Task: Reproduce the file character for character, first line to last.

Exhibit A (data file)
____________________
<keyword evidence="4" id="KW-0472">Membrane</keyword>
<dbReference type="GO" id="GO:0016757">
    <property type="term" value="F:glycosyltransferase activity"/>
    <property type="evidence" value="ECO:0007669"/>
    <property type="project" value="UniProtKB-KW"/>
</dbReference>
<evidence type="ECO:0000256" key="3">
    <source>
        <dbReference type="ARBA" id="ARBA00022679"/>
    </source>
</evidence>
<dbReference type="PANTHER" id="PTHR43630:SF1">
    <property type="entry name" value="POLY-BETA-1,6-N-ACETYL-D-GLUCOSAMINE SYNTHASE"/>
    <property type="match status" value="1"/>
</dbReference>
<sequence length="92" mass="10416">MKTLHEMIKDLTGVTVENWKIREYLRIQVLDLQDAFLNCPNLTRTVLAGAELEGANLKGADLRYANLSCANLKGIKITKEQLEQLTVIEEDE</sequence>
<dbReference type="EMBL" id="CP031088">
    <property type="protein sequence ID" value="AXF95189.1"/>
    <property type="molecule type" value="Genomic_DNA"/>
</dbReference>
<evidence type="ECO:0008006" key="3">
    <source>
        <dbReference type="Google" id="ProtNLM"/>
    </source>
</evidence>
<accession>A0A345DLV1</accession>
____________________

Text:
<keyword evidence="4" id="KW-0472">Membrane</keyword>
<dbReference type="GO" id="GO:0016757">
    <property type="term" value="F:glycosyltransferase activity"/>
    <property type="evidence" value="ECO:0007669"/>
    <property type="project" value="UniProtKB-KW"/>
</dbReference>
<evidence type="ECO:0000256" key="3">
    <source>
        <dbReference type="ARBA" id="ARBA00022679"/>
    </source>
</evidence>
<dbReference type="PANTHER" id="PTHR43630:SF1">
    <property type="entry name" value="POLY-BETA-1,6-N-ACETYL-D-GLUCOSAMINE SYNTHASE"/>
    <property type="match status" value="1"/>
</dbReference>
<sequence length="92" mass="10416">MKTLHEMIKDLTGVTVENWKIREYLRIQVLDLQDAFLNCPNLTRTVLAGAELEGANLKGADLRYANLSCANLKGIKITKEQLEQLTVIEEDE</sequence>
<dbReference type="EMBL" id="CP031088">
    <property type="protein sequence ID" value="AXF95189.1"/>
    <property type="molecule type" value="Genomic_DNA"/>
</dbReference>
<evidence type="ECO:0008006" key="3">
    <source>
        <dbReference type="Google" id="ProtNLM"/>
    </source>
</evidence>
<accession>A0A345DLV1</accession>